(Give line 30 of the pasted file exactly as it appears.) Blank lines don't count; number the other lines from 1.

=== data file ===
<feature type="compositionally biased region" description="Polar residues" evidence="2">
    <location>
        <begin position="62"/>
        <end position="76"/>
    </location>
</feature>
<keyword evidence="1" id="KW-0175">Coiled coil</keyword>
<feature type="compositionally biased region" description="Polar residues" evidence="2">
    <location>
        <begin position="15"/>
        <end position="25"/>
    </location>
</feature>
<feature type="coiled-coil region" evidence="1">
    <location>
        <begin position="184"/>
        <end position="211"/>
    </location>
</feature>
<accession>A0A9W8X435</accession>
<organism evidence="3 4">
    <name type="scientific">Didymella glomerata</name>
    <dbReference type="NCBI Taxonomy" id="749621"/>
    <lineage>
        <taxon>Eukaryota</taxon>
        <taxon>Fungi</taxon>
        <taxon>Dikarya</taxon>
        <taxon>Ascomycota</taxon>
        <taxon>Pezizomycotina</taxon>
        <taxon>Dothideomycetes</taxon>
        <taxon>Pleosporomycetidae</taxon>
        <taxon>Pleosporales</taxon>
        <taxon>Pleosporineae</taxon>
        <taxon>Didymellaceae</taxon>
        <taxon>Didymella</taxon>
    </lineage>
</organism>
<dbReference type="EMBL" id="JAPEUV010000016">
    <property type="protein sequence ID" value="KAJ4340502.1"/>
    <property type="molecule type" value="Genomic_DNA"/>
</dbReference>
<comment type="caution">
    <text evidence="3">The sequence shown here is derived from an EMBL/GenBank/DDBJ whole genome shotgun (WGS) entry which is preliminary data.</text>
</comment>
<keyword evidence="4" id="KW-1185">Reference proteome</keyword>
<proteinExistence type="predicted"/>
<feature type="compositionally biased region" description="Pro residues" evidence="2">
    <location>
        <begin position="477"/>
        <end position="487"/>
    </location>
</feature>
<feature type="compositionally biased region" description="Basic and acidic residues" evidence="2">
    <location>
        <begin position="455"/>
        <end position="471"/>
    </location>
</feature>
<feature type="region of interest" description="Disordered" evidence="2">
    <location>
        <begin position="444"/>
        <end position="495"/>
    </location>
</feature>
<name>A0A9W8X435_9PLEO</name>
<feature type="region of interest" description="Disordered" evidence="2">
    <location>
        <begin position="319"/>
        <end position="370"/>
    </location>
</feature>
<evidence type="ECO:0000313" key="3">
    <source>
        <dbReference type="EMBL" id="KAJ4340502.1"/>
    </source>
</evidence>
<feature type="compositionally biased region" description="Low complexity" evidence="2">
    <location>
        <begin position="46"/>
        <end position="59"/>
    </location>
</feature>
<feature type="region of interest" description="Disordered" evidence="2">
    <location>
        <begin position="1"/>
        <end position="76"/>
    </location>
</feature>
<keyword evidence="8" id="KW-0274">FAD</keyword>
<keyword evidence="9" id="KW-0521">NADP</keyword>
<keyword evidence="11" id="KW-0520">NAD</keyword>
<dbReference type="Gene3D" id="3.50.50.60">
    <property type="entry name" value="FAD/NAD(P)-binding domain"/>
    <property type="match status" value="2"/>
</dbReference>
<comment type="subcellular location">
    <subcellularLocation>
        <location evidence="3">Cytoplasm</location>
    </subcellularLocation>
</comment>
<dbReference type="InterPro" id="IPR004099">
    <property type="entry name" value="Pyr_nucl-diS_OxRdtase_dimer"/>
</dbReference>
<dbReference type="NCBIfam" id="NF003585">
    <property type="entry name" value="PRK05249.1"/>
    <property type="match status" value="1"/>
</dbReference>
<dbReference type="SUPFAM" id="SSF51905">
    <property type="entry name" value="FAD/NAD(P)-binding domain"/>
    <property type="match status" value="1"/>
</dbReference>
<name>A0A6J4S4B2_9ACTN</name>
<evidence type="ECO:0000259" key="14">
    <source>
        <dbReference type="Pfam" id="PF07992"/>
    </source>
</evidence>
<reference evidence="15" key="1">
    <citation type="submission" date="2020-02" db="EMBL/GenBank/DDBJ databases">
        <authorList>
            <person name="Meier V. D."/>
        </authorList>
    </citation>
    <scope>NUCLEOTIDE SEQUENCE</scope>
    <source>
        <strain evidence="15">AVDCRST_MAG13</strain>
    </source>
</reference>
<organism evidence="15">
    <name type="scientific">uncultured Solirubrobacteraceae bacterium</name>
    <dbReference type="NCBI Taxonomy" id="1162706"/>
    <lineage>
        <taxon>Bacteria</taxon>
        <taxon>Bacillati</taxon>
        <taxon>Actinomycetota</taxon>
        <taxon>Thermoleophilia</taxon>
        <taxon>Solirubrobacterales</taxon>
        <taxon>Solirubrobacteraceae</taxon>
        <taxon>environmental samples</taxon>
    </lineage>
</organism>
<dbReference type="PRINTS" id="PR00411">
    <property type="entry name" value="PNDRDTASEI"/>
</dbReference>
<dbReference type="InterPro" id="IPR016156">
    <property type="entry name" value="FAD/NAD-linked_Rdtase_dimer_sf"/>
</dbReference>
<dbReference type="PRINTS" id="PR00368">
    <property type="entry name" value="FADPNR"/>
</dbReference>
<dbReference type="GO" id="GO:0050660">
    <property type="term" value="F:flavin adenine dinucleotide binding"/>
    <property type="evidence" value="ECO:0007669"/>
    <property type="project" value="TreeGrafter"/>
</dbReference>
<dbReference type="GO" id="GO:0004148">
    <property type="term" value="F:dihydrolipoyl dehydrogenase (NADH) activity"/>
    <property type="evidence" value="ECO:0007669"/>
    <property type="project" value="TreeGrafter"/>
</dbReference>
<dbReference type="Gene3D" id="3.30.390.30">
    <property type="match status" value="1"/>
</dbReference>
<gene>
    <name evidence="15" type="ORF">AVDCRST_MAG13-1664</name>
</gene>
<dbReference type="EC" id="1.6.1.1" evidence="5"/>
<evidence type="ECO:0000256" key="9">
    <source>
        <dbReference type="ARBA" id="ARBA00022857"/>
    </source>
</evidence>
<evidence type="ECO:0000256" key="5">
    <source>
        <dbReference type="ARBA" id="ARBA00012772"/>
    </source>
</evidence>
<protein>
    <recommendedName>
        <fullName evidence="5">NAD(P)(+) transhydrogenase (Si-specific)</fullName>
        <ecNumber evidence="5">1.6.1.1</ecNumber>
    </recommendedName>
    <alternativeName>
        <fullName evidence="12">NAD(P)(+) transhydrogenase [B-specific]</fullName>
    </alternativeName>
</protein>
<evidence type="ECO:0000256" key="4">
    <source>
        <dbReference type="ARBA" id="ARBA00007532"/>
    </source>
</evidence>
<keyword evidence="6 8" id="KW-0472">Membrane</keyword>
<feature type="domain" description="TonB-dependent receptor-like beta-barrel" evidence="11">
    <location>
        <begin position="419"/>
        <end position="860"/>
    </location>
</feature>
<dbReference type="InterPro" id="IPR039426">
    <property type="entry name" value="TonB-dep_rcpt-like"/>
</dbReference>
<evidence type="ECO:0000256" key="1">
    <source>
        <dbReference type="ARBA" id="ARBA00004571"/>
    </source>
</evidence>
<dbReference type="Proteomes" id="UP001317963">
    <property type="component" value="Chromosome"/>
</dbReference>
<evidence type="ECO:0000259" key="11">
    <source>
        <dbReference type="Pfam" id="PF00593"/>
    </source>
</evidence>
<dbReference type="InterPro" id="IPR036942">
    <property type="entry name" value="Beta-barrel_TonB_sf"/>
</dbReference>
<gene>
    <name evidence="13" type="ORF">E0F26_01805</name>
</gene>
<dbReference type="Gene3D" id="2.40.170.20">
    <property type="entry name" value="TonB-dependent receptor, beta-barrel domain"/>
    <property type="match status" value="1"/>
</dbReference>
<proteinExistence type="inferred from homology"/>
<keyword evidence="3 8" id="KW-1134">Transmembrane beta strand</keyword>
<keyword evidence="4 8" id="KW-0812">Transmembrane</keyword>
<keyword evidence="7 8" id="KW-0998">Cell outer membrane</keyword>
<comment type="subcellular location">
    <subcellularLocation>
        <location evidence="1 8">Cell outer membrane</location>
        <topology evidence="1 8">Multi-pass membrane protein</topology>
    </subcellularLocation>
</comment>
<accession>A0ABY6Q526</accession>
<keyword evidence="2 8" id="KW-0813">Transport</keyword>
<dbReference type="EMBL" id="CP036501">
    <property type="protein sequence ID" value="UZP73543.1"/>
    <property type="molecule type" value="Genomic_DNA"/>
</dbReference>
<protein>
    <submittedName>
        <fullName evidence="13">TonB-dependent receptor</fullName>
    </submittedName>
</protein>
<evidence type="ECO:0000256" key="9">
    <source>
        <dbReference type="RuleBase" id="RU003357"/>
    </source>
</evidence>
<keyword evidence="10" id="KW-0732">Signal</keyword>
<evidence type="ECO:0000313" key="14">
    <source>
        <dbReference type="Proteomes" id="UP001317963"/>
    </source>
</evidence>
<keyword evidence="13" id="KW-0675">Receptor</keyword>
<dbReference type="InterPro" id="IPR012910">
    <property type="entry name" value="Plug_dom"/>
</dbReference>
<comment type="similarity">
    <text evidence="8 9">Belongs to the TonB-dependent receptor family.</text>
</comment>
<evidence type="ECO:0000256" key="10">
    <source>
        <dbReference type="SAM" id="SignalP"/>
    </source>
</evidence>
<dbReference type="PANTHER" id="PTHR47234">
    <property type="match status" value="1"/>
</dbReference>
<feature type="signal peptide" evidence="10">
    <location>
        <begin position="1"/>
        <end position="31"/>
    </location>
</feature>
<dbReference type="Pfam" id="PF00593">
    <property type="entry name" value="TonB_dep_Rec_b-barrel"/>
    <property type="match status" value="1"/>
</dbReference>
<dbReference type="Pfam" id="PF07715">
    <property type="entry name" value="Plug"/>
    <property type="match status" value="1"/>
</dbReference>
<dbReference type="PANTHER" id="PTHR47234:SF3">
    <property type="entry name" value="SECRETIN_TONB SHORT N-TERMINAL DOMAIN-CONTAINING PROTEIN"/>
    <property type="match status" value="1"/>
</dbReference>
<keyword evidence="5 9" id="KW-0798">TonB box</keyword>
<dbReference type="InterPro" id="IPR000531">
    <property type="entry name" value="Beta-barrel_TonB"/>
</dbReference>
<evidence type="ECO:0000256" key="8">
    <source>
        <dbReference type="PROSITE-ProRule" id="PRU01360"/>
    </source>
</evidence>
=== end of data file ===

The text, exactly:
        <taxon>Dothideomycetes</taxon>